Ok, I think I understand. so that is linear because L(2,3,5) = (0,0). And L(ku) = kL(u) = (0,0).
But for b), the second part doesn't hold up because L(ku) = (1,2,-1) but kL(u) = k(1,2,-1) and they are not equal for all k.
and c probably shows something similar. I will have to write it out...
I guess my problem is, I don't know how to apply that to L(x,y,z) = (0,0). If it was L(v) = Av I would understand. I just don't understand the transformations themselves and how to apply them.
Homework Statement
which of the following are linear transformations.
a) L(x,y,z) = (0,0)
b) L(x,y,z) = (1 ,2, -1)
c) L(x,y,z) = (x^2 + y, y - z)
The Attempt at a Solution
I know that L is a linear transformation if L(u + v) = L(u) + L(v) and L(ku) = kL(u).
I am not sure how to...
I probably should have mentioned. I don't have the definition of the determinant to work with.
the problem actually says Show that the 2 x 2 matrix A is nonsingular if and only if ad-bc != 0.
I've figured out the If matrix A is nonsingular, then ab-bc != 0 side. I just need the if ad - bc !=...
Homework Statement
Prove: A 2x2 matrix is nonsingular if and only if the determinant != 0
The Attempt at a Solution
I need to prove this, using logic and maybe the theorem that a n x n matrix is nonsingular if and only if it is row equivalent to I_n.
I could use a push in the...
Homework Statement
Let L: R^3 -> R^3 be a linear transformation such that
L(i) = [1 2 -1], L(j) = [1 0 2] and L(k) = [1 1 3].
Find L([ 2 -1 3)].
All the numbers in [ ] should be vertical, but I don't know how to set that up.
Homework Equations
The Attempt at a Solution...
Homework Statement
Show that the following limit does not exist:
lim (x,y) --> (0,0) of x^2 / (y^2 + x^2)
Homework Equations
The Attempt at a Solution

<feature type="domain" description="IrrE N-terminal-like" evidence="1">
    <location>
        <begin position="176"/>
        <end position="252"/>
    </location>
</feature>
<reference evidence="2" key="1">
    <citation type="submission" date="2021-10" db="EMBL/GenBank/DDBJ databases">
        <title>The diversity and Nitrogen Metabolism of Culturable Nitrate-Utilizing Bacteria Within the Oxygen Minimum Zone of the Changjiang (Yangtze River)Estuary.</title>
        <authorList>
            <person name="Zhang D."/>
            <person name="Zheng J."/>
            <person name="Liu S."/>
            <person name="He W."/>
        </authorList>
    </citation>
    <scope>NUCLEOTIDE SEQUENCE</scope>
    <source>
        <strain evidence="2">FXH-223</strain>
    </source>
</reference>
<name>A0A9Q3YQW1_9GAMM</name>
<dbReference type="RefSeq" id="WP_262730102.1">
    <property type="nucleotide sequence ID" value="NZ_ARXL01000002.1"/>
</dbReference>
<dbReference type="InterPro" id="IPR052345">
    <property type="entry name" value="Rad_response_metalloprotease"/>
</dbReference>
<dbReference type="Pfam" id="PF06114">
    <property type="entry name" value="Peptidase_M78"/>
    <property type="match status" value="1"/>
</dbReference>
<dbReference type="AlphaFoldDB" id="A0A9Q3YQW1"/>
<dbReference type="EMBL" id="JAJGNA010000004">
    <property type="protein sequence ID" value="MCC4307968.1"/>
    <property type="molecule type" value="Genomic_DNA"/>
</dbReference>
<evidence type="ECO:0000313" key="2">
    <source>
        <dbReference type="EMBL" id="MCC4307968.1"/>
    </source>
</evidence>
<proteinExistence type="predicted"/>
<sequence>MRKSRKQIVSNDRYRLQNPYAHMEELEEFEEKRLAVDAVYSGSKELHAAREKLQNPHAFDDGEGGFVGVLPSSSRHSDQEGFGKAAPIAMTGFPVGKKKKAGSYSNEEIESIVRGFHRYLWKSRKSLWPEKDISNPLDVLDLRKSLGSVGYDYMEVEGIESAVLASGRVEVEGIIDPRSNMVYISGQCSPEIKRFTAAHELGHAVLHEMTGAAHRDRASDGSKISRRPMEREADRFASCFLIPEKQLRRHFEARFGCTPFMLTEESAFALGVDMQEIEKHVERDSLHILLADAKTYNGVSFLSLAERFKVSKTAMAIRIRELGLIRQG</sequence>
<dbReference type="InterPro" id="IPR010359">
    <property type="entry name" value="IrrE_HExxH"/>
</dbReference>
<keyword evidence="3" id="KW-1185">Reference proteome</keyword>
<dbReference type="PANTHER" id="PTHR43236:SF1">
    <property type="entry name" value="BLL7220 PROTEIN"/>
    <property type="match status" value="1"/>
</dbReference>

I think it involves using l'hospitals rule and using partial derivatives, but I really don't know.
Homework Statement
Start with the power series representation 1/(1-x) = sum from n=0 to inf. of x^n for abs(x) < 1 to find a power series representation for f(x) and determine the radius of convergence.
f(x)=ln(5+x^2)
Homework Equations
The Attempt at a Solution
Okay, so I...
Homework Statement
Does this series converge or diverge?
Series from n=1 to infinity n(-3)^(n+1) / 4^(n-1)
Homework Equations
The Attempt at a Solution
Okay, I've tried it both ways.
Ratio test:
lim n --> inf. ((n+1)*(-3)^(n+1)/4^n) / (n * (-3)^n / 4^(n-1))
Now...
It's (1+sin(n)). Hrm, smaller than 2. So I can compare it to 1/5^n. Now, I need to figure out how to prove that series converges. Is it a geometric series?
Actually, I know it converges, based on the root test. But I don't think we can use the root test now.
Well, the top part diverges, the bottom causes it to go to 0. So I don't know what happens faster.
Either it converges to 0, or it diverges.
The solution must involve the comparison test or the limit comparison test. But I'm not sure what to compare it to.
Homework Statement
Does the sum of the series from n=1 to infinity of 1+sin(n)/10^n converge or diverge.
Homework Equations
The Attempt at a Solution
I can use the comparison test or the limit comparison test.
I'm not sure where to go from here.
the equation x sin (xy) +2x² defines y implicitly as a function of x. assuming the derivative y' exists, show that it satisfies the equation y'x² cos (xy) +xy cos(xy)+sin (xy)+4x = 0.
Help needed please.
I found the derivative of the first equation is:
sin xy + xy cos xy +4x. It's close...
of course I'm out on my differention. This text book is written in the most obscure way possible. I missed the lecture where we went over this. My head really hurts. I'm malnurished because college dining halls care more about being cheap than healthy.
And I'm supposed to be a physics major...
I don't understand it. How it works, etc...
I've read the book definition, looked it up on the internet, and I still don't get it.
Like the current problem I'm working on:
derivative of sin((cos x)^2)*cos((sin x)^2)